multilog - reads a sequence of lines from stdin and appends selected lines to
any number of logs.
consists of any number of arguments. Each argument specifies one
action. The actions are carried out in order for each line of input. Note that
actions may contain shell metacharacters that need to be quoted when
is run from a shell.
exits 0 when it sees the end of stdin. If stdin has a partial
final line then multilog
inserts a final newline.
writes a message to stderr and exits 111, without reading any
input, if it runs out of memory or if another multilog
writing to one of the same automatically rotated logs.
has trouble writing to disk after it starts reading input, it
writes a message to stderr, pauses, and tries again, without losing any data.
Note that this may block any program feeding input to multilog
receives a TERM signal, it will read and process data until
the next newline, and then exit, leaving stdin at the first byte of data it
has not processed.
Each line is initially selected. The action
- deselects the line if pattern matches the line. The
- selects the line if pattern matches the line.
is a string of stars and non-stars. It matches any concatenation
of strings matched by all the stars and non-stars in the same order. A
non-star matches itself. A star before the end of pattern
string that does not include the next character in pattern
. A star at
the end of pattern
matches any string.
For example, the action
selects hello. It does not select hello world.
-named[*]: Cleaned cache *
deselects named: Cleaned cache of 3121 RRs. The first star matches any
string that does not include a right bracket.
deselects every line.
To save memory, multilog
actually checks pattern against only the first
1000 characters of each line.
- prints (the first 200 bytes of) each selected line to
- replaces the contents of file with (the first 1000
bytes of) each selected line, padded with newlines to 1001 bytes. There is
no protection of file against power outages.
For example, the sequence of actions
maintains log/status as a copy of the most recent line starting with
- inserts an @, a precise timestamp, and a space in front of
each line, using the same format as tai64n(8). This is required to
be the first action.
Patterns apply to the line after the timestamp is inserted. For example, if
multilog t '-*' '+* fatal: *' ./main
reads the line
fatal: out of memory
then it will log a line such as
@400000003b4a39c23294b13c fatal: out of memory
with the first * matching the timestamp.
You can use tai64nlocal
(8) to convert these timestamps to human-readable
starts with a dot or slash then the action
- appends each selected line to a log named dir. If
dir does not exist, multilog creates it.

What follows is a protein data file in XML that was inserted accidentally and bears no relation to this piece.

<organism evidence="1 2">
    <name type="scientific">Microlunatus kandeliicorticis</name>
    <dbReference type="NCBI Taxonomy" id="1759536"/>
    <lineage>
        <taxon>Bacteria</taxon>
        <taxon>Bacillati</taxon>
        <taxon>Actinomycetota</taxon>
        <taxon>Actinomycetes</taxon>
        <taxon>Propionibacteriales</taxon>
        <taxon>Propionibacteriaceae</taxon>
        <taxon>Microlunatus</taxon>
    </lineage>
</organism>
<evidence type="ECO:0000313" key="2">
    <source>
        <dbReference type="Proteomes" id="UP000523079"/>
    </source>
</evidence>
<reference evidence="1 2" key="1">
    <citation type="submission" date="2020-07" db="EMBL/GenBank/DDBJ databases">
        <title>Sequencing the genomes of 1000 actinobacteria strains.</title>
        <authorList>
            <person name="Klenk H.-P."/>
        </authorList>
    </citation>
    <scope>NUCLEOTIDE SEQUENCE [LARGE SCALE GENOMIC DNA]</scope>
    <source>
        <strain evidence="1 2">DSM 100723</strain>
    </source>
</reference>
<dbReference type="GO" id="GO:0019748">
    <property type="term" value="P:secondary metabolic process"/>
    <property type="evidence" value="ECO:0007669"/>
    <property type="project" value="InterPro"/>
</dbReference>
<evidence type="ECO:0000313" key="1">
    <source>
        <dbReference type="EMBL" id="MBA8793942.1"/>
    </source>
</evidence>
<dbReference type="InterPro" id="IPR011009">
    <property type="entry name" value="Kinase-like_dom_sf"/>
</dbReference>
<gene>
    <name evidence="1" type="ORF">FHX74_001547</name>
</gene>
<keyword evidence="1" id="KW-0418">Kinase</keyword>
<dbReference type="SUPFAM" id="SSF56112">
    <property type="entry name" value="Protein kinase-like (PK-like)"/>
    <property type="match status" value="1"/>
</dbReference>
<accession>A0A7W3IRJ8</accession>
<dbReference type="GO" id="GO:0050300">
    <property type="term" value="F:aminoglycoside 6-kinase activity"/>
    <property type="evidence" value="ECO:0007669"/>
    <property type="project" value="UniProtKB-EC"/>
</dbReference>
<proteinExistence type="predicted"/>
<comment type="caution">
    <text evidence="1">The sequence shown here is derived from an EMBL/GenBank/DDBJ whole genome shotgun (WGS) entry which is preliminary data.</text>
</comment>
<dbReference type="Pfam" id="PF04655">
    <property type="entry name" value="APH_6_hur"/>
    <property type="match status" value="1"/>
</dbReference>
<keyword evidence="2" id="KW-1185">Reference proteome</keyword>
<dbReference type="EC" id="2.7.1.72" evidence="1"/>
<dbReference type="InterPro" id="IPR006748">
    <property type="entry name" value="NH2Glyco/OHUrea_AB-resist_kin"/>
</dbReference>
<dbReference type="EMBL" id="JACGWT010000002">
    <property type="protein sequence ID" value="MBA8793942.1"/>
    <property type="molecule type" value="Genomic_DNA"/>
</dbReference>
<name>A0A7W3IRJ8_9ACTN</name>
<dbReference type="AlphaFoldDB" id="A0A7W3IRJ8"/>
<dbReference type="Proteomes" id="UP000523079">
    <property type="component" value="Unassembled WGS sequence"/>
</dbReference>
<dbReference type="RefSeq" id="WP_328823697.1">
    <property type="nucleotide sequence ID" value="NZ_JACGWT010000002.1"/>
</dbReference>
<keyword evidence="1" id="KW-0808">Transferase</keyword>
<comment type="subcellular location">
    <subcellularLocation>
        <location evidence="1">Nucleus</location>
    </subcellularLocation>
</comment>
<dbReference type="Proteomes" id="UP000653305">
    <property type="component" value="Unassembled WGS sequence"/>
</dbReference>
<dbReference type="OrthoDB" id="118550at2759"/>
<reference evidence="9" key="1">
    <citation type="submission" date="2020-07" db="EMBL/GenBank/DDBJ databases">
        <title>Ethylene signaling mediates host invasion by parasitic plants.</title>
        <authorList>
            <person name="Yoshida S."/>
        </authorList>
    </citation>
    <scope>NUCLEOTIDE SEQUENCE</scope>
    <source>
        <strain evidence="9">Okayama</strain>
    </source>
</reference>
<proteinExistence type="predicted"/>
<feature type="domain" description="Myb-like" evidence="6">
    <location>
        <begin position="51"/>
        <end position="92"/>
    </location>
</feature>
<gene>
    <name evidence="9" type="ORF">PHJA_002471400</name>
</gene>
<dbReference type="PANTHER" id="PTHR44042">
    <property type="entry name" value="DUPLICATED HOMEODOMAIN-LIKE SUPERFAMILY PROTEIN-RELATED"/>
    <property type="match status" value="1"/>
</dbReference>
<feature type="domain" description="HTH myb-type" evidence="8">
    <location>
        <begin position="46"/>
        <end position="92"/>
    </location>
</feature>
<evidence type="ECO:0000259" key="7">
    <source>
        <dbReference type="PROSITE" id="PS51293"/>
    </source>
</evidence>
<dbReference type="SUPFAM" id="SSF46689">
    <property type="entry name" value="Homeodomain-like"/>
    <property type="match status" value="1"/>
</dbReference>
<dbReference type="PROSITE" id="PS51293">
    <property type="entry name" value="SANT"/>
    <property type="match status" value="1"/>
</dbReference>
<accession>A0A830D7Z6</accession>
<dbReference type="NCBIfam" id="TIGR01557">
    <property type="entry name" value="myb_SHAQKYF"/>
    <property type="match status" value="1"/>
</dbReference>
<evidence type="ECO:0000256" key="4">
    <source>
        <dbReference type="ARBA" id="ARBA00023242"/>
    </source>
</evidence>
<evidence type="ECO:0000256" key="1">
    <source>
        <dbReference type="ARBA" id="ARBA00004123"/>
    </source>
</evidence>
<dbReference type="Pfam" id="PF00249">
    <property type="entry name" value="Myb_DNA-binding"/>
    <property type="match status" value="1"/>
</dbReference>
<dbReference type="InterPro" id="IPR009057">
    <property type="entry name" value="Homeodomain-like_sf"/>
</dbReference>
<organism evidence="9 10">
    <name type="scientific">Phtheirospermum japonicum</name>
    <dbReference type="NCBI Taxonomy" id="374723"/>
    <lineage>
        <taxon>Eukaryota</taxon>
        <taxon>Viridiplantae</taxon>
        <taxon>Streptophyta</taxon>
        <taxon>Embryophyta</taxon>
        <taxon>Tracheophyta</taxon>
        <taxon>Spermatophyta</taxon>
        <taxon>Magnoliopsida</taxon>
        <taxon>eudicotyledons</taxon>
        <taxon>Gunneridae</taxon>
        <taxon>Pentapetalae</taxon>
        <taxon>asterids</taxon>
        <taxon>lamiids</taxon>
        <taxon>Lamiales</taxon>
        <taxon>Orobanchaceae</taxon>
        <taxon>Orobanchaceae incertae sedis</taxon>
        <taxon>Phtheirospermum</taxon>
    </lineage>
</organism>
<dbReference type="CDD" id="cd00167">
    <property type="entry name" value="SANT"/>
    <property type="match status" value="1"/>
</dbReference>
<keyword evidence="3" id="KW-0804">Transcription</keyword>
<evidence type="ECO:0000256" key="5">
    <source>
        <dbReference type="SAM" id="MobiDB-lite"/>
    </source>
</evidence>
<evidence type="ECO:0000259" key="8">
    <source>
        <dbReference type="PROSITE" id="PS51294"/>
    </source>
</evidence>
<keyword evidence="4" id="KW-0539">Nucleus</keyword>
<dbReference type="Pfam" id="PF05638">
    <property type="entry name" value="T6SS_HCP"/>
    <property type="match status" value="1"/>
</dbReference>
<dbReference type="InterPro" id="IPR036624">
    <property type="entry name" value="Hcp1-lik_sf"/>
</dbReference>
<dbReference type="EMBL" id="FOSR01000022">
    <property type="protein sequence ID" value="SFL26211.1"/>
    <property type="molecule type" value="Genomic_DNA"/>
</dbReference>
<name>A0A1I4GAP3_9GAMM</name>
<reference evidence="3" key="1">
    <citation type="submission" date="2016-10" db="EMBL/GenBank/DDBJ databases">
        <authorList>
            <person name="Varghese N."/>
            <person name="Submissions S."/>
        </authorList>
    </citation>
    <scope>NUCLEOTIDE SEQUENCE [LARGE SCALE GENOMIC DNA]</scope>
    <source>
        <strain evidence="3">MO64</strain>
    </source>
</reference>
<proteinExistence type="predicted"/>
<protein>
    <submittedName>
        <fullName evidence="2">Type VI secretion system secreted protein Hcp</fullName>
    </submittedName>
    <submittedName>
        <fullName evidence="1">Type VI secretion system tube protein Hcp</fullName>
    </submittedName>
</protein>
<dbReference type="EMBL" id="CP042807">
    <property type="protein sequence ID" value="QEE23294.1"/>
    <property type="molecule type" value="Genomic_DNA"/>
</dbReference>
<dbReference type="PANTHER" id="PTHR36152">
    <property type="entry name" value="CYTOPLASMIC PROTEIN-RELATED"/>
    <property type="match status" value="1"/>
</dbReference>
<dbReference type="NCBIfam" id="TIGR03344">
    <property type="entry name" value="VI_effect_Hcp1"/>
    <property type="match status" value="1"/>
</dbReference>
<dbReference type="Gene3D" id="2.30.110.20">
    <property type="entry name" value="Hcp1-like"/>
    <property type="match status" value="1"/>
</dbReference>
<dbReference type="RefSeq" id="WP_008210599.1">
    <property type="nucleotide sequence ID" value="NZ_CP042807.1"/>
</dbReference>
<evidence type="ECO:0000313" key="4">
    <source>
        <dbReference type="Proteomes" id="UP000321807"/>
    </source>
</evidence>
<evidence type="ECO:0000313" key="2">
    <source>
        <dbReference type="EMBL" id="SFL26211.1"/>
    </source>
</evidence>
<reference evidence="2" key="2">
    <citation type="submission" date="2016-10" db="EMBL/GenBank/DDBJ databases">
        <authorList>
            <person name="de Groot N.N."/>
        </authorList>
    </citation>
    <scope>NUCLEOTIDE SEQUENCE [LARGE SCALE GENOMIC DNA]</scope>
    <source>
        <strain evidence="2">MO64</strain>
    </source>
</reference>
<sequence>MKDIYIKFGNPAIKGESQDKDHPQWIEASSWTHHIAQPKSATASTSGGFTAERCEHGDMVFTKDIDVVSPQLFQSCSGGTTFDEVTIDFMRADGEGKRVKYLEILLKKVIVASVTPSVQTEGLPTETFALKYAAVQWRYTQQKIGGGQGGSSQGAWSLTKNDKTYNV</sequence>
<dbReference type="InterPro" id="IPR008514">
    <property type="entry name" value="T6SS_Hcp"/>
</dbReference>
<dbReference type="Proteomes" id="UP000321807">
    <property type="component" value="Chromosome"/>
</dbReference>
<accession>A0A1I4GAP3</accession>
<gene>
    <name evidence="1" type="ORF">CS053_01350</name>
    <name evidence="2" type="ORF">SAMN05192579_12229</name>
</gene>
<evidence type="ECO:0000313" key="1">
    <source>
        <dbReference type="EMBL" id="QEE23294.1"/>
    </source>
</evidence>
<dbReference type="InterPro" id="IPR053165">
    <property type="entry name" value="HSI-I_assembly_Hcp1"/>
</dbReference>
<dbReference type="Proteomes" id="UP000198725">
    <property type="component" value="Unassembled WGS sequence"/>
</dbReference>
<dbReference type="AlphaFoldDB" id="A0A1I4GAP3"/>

Do not attempt to write to one log from two simultaneous multilog
processes, or two actions in one process.
The log format is as follows. dir is a directory containing some
number of old log files, a log file named current, and other files
for multilog to keep track of its actions. Each old log file has a
name beginning with @, continuing with a precise timestamp showing when
the file was finished, and ending with one of the following codes:
- This file is completely processed and safely written to
- This file was being created at the moment of an outage. It
may have been truncated and has not been processed.
Beware that NFS, async filesystems, and softupdates filesystems may discard
files that were not safely written to disk before an outage.
While multilog is running, current has mode 644. If
multilog sees the end of stdin, it writes current safely to
disk, and sets the mode of current to 744. When it restarts, it
sets the mode of current back to 644 and continues writing new
When multilog decides that current is big enough, it writes
current safely to disk, sets the mode of current to 744, and
renames current as an old log file. The action
- sets the maximum file size for subsequent dir
actions. multilog will decide that current is big enough if
current has size bytes. (multilog will also decide
that current is big enough if it sees a newline within 2000 bytes
of the maximum file size; it tries to finish log files at line
boundaries.) size must be between 4096 and 16777215. The default
maximum file size is 99999.
In versions 0.75 and above: If multilog receives an ALRM signal, it
immediately decides that current is big enough, if current
is nonempty. The action
- sets the number of log files for subsequent dir
actions. After renaming current, if multilog sees num
or more old log files, it removes the old log file with the smallest
timestamp. num must be at least 2. The default number of log files
is 10. The action
- sets a processor for subsequent dir actions.
multilog will feed current through processor and save
the output as an old log file instead of current. multilog
will also save any output that processor writes to descriptor 5,
and make that output readable on descriptor 4 when it runs
processor on the next log file. For reliability, processor
must exit nonzero if it has any trouble creating its output;
multilog will then run it again. Note that running processor
may block any program feeding input to multilog.
supervise(8), svc(8), svok(8), svstat(8), svscanboot(8), svscan(8),
readproctitle(8), fghack(8), pgrphack(8), tai64n(8), tai64nlocal(8),
setuidgid(8), envuidgid(8), envdir(8), softlimit(8), setlock(8)